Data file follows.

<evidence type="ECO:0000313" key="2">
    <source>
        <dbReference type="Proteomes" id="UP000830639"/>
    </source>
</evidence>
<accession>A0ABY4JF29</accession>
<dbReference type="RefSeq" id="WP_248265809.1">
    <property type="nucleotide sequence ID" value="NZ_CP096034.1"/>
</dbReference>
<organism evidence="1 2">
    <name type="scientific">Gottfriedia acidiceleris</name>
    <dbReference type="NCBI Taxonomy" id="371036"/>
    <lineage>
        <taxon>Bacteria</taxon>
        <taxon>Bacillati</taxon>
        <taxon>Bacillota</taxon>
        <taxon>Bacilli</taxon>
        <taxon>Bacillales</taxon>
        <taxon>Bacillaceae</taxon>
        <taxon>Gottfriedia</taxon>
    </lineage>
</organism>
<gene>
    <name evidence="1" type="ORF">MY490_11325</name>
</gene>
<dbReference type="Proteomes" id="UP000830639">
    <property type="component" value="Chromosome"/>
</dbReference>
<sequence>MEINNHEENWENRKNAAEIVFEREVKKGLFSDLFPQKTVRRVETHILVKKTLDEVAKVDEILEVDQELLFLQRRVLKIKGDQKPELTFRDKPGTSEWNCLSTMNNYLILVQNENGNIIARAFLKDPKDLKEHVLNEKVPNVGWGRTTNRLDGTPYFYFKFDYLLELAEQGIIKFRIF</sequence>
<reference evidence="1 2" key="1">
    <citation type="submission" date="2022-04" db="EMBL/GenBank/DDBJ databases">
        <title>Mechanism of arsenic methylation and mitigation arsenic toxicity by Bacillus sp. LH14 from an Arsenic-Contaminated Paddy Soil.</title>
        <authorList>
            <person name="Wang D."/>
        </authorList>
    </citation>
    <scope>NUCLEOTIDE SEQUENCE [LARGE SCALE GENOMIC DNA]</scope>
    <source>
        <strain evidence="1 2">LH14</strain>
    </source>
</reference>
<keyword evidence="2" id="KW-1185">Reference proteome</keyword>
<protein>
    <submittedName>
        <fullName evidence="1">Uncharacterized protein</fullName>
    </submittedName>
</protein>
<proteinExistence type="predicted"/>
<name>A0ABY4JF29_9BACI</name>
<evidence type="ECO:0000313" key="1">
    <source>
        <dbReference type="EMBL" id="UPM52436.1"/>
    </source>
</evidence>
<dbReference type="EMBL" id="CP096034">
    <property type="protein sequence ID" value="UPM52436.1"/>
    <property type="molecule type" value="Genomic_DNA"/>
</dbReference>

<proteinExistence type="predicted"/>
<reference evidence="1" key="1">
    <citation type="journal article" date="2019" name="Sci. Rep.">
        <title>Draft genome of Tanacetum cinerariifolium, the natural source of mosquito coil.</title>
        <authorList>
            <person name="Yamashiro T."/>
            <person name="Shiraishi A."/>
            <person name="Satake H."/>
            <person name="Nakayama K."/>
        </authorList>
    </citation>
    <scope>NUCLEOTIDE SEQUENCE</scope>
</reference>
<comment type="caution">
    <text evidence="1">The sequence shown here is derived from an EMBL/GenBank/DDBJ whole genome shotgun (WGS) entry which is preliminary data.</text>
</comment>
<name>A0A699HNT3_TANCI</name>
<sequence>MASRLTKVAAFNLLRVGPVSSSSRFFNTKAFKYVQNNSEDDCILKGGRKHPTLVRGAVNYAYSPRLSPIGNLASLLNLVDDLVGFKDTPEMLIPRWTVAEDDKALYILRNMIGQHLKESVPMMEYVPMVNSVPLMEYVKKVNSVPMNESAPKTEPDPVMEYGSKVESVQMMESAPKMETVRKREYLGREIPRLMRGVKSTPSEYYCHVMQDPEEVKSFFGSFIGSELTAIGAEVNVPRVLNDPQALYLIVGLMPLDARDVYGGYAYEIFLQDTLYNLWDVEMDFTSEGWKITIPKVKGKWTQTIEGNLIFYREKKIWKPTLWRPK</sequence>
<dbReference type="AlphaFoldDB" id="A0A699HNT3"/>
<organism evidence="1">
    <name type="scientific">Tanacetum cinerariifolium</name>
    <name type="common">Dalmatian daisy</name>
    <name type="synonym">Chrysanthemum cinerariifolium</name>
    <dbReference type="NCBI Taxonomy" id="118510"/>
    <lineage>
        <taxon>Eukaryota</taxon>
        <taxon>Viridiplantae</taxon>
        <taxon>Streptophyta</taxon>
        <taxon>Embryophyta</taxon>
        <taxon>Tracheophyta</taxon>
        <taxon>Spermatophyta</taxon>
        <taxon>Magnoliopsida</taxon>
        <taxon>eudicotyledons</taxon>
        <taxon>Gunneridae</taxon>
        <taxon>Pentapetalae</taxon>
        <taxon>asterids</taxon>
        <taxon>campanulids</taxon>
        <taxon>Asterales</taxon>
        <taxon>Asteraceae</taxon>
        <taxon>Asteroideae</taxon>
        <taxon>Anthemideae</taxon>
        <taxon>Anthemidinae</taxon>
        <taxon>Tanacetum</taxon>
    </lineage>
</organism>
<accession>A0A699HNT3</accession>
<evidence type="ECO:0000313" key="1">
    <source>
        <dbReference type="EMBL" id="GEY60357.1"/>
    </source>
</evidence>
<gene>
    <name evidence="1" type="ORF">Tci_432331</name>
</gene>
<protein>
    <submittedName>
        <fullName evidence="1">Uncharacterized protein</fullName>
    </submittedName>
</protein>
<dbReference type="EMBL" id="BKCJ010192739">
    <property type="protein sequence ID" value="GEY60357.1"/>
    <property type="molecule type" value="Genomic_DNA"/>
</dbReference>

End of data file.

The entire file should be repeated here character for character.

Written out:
<evidence type="ECO:0000313" key="2">
    <source>
        <dbReference type="Proteomes" id="UP000830639"/>
    </source>
</evidence>
<accession>A0ABY4JF29</accession>
<dbReference type="RefSeq" id="WP_248265809.1">
    <property type="nucleotide sequence ID" value="NZ_CP096034.1"/>
</dbReference>
<organism evidence="1 2">
    <name type="scientific">Gottfriedia acidiceleris</name>
    <dbReference type="NCBI Taxonomy" id="371036"/>
    <lineage>
        <taxon>Bacteria</taxon>
        <taxon>Bacillati</taxon>
        <taxon>Bacillota</taxon>
        <taxon>Bacilli</taxon>
        <taxon>Bacillales</taxon>
        <taxon>Bacillaceae</taxon>
        <taxon>Gottfriedia</taxon>
    </lineage>
</organism>
<gene>
    <name evidence="1" type="ORF">MY490_11325</name>
</gene>
<dbReference type="Proteomes" id="UP000830639">
    <property type="component" value="Chromosome"/>
</dbReference>
<sequence>MEINNHEENWENRKNAAEIVFEREVKKGLFSDLFPQKTVRRVETHILVKKTLDEVAKVDEILEVDQELLFLQRRVLKIKGDQKPELTFRDKPGTSEWNCLSTMNNYLILVQNENGNIIARAFLKDPKDLKEHVLNEKVPNVGWGRTTNRLDGTPYFYFKFDYLLELAEQGIIKFRIF</sequence>
<reference evidence="1 2" key="1">
    <citation type="submission" date="2022-04" db="EMBL/GenBank/DDBJ databases">
        <title>Mechanism of arsenic methylation and mitigation arsenic toxicity by Bacillus sp. LH14 from an Arsenic-Contaminated Paddy Soil.</title>
        <authorList>
            <person name="Wang D."/>
        </authorList>
    </citation>
    <scope>NUCLEOTIDE SEQUENCE [LARGE SCALE GENOMIC DNA]</scope>
    <source>
        <strain evidence="1 2">LH14</strain>
    </source>
</reference>
<keyword evidence="2" id="KW-1185">Reference proteome</keyword>
<protein>
    <submittedName>
        <fullName evidence="1">Uncharacterized protein</fullName>
    </submittedName>
</protein>
<proteinExistence type="predicted"/>
<name>A0ABY4JF29_9BACI</name>
<evidence type="ECO:0000313" key="1">
    <source>
        <dbReference type="EMBL" id="UPM52436.1"/>
    </source>
</evidence>
<dbReference type="EMBL" id="CP096034">
    <property type="protein sequence ID" value="UPM52436.1"/>
    <property type="molecule type" value="Genomic_DNA"/>
</dbReference>

<proteinExistence type="predicted"/>
<reference evidence="1" key="1">
    <citation type="journal article" date="2019" name="Sci. Rep.">
        <title>Draft genome of Tanacetum cinerariifolium, the natural source of mosquito coil.</title>
        <authorList>
            <person name="Yamashiro T."/>
            <person name="Shiraishi A."/>
            <person name="Satake H."/>
            <person name="Nakayama K."/>
        </authorList>
    </citation>
    <scope>NUCLEOTIDE SEQUENCE</scope>
</reference>
<comment type="caution">
    <text evidence="1">The sequence shown here is derived from an EMBL/GenBank/DDBJ whole genome shotgun (WGS) entry which is preliminary data.</text>
</comment>
<name>A0A699HNT3_TANCI</name>
<sequence>MASRLTKVAAFNLLRVGPVSSSSRFFNTKAFKYVQNNSEDDCILKGGRKHPTLVRGAVNYAYSPRLSPIGNLASLLNLVDDLVGFKDTPEMLIPRWTVAEDDKALYILRNMIGQHLKESVPMMEYVPMVNSVPLMEYVKKVNSVPMNESAPKTEPDPVMEYGSKVESVQMMESAPKMETVRKREYLGREIPRLMRGVKSTPSEYYCHVMQDPEEVKSFFGSFIGSELTAIGAEVNVPRVLNDPQALYLIVGLMPLDARDVYGGYAYEIFLQDTLYNLWDVEMDFTSEGWKITIPKVKGKWTQTIEGNLIFYREKKIWKPTLWRPK</sequence>
<dbReference type="AlphaFoldDB" id="A0A699HNT3"/>
<organism evidence="1">
    <name type="scientific">Tanacetum cinerariifolium</name>
    <name type="common">Dalmatian daisy</name>
    <name type="synonym">Chrysanthemum cinerariifolium</name>
    <dbReference type="NCBI Taxonomy" id="118510"/>
    <lineage>
        <taxon>Eukaryota</taxon>
        <taxon>Viridiplantae</taxon>
        <taxon>Streptophyta</taxon>
        <taxon>Embryophyta</taxon>
        <taxon>Tracheophyta</taxon>
        <taxon>Spermatophyta</taxon>
        <taxon>Magnoliopsida</taxon>
        <taxon>eudicotyledons</taxon>
        <taxon>Gunneridae</taxon>
        <taxon>Pentapetalae</taxon>
        <taxon>asterids</taxon>
        <taxon>campanulids</taxon>
        <taxon>Asterales</taxon>
        <taxon>Asteraceae</taxon>
        <taxon>Asteroideae</taxon>
        <taxon>Anthemideae</taxon>
        <taxon>Anthemidinae</taxon>
        <taxon>Tanacetum</taxon>
    </lineage>
</organism>
<accession>A0A699HNT3</accession>
<evidence type="ECO:0000313" key="1">
    <source>
        <dbReference type="EMBL" id="GEY60357.1"/>
    </source>
</evidence>
<gene>
    <name evidence="1" type="ORF">Tci_432331</name>
</gene>
<protein>
    <submittedName>
        <fullName evidence="1">Uncharacterized protein</fullName>
    </submittedName>
</protein>
<dbReference type="EMBL" id="BKCJ010192739">
    <property type="protein sequence ID" value="GEY60357.1"/>
    <property type="molecule type" value="Genomic_DNA"/>
</dbReference>